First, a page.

Written by guest blogger, Lexie Maitland
Is the random person that just followed you on Instagram really a teenage girl? Or, are they actually a creepy fifty something year old man? It’s a scary thought when you think about it. In today’s society, this question is one that can’t afford to be overlooked. There are more and more people each day that lie about their identity online, particularly on online dating sites, but it happens on social media sites such as Twitter and Instagram more than you could imagine.
What do we do as responsible social media users? We need to be educated and cautious, so that we don’t become victims of ill intentions.
Recently, I ran across an article entitled, “Online Dating Scams: How to Tell if You Are Being Baited by a Catfish”, on http://drphil.com/articles/article/726. While the purpose of the article was to educate about scammers who prey on people in the online dating world, I thought there were a lot of parallels to social media in general. Some of Dr. Phil’s tips are very relevant advice when it comes to your followers and “friends” on any of your social media accounts.
How to Avoid Fake Followers…
Steering clear of these ‘fake’ accounts can be tricky because simply, you don’t know who don’t know. When you see the profile of an innocent looking teenage girl, the thought of the account being phony doesn’t really cross your mind. Instead, you think that maybe they are someone who knows you through a friend or family member. You don’t want to believe that such an innocent looking person could actually be a criminal. So, here are some tips that I have come across to help avoid ‘fake’ accounts:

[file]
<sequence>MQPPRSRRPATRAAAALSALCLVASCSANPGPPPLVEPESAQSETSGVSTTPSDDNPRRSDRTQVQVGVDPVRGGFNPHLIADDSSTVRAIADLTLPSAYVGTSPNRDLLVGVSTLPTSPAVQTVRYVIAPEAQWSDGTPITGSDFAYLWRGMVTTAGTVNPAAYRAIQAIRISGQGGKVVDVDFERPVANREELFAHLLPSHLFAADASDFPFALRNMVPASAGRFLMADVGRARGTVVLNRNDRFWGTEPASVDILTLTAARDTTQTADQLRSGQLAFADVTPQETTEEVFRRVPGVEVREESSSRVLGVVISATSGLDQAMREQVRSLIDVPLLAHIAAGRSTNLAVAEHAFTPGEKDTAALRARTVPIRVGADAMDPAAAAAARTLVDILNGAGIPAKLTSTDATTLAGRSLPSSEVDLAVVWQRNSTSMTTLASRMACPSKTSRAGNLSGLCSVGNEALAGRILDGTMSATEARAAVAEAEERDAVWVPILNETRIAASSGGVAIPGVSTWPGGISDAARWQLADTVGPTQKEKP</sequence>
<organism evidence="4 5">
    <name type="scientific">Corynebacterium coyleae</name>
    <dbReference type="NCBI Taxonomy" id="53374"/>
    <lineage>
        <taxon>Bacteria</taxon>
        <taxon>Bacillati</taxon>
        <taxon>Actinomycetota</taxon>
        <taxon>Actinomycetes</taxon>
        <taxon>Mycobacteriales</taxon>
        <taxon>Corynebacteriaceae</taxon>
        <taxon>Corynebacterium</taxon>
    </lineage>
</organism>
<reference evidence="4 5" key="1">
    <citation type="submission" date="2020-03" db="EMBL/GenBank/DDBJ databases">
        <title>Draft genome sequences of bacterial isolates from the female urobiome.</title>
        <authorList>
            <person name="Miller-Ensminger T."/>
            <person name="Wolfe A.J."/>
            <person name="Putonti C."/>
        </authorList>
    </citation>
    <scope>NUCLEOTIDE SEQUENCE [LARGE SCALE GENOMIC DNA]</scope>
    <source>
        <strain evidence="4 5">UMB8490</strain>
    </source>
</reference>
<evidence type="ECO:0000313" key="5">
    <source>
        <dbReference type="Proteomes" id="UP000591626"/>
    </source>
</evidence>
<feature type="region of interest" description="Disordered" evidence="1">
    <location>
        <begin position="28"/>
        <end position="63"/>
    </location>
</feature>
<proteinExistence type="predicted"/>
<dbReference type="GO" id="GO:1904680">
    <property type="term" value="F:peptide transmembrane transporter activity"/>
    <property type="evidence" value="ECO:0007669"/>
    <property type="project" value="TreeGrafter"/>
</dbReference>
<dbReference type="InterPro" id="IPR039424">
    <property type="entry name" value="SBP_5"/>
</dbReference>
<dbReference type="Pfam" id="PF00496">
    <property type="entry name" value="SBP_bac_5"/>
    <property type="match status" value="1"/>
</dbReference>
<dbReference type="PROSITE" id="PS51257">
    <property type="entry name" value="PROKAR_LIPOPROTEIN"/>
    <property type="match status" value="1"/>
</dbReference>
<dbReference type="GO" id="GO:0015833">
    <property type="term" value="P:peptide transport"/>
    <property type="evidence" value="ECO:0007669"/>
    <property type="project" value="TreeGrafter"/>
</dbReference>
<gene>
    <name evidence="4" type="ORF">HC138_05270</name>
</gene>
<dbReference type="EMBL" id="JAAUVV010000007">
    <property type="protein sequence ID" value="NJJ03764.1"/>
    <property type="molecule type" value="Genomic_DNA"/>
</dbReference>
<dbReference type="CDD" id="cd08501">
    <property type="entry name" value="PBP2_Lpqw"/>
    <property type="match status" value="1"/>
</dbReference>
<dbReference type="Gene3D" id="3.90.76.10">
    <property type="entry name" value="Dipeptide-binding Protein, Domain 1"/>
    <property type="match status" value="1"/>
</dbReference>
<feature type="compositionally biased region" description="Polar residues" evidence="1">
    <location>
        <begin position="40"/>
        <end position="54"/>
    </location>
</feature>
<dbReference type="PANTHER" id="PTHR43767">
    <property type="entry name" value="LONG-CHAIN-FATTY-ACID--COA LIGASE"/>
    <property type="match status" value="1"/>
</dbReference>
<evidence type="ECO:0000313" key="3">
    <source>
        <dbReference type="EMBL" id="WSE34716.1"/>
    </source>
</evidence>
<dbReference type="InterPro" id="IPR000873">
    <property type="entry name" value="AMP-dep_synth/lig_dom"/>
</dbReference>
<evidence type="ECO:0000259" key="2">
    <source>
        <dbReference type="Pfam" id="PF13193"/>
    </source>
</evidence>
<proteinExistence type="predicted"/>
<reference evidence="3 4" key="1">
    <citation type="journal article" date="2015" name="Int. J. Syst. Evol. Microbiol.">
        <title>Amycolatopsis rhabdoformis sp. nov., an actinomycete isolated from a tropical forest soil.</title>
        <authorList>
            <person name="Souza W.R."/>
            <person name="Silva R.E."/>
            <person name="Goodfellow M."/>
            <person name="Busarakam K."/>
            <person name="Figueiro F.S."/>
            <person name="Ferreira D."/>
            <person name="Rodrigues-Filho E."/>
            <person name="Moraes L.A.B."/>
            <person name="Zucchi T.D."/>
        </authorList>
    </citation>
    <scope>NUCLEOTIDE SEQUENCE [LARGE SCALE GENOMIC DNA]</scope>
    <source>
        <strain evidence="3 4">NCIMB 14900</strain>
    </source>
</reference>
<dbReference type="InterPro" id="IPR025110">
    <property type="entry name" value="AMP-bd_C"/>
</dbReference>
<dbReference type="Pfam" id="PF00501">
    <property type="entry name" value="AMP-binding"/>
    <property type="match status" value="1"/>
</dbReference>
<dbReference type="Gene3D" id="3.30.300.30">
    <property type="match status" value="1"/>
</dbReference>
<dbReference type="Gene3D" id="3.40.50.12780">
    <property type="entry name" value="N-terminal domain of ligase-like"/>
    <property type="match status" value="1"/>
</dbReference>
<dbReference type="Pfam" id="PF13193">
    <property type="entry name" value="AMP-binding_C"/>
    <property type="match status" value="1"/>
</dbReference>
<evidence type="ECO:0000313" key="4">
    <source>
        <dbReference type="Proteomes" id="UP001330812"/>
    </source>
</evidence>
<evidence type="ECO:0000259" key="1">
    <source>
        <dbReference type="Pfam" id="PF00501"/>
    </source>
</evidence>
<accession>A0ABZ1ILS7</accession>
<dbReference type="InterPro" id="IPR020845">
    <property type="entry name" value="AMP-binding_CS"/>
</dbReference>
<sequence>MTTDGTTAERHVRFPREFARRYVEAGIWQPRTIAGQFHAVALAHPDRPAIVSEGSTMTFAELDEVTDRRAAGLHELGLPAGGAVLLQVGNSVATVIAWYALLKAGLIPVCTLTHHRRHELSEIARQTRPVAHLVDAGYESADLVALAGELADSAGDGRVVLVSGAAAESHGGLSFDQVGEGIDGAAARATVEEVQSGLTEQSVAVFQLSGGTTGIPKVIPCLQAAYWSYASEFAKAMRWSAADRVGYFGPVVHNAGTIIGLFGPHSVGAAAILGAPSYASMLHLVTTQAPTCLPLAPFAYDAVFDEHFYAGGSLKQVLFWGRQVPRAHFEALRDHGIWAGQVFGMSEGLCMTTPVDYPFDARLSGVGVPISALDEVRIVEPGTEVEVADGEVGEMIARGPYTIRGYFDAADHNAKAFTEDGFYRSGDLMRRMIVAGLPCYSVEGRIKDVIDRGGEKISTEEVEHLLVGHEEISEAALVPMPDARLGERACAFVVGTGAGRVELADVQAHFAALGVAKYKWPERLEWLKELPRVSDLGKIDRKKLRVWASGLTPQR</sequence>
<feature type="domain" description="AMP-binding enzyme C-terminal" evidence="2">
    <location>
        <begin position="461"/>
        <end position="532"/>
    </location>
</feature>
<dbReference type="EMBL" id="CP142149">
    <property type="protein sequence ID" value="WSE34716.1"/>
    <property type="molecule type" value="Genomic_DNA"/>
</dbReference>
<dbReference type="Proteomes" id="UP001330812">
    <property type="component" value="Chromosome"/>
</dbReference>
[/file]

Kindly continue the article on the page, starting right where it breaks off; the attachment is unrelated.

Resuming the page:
1.) Look at the profile picture. Is the picture taken by a professional? If so, this may be a red flag. A lot of people (teens, specifically) don’t have professional pictures taken of themselves for their social media profile. It’s helpful to look for amateur photos that look like they weren’t taken professionally.
2.) Check for proper grammar and spelling. Typically people have locally correct grammar and spelling on their accounts- for the most part. (Of course that isn’t always the case.) However, if someone lives in a different country and/or speaks a foreign language but is trying to pose as someone local, they may have some errors in their grammar which should lead you to question the account’s authenticity.
3.) Make sure they don’t try to communicate with you off the site. If someone you don’t know wants to communicate on another website or via email, this is a huge red flag and could indicate a ‘fake’ profile. You don’t want to allow someone to take you off the original site you were on. There is nothing good or positive or productive that could come from allowing someone you don’t know to steer you to a different place to communicate than where they found you.
Be safe, not sorry.
It’s alarming to realize how common ‘fake’ profiles are and how easily kids can become victims. That’s why it’s critically important to take the initiative to learn what to look for in these ‘fake’ accounts. It’s also important to be the example for your peers and for those younger kids who are learning how to navigate social media safely.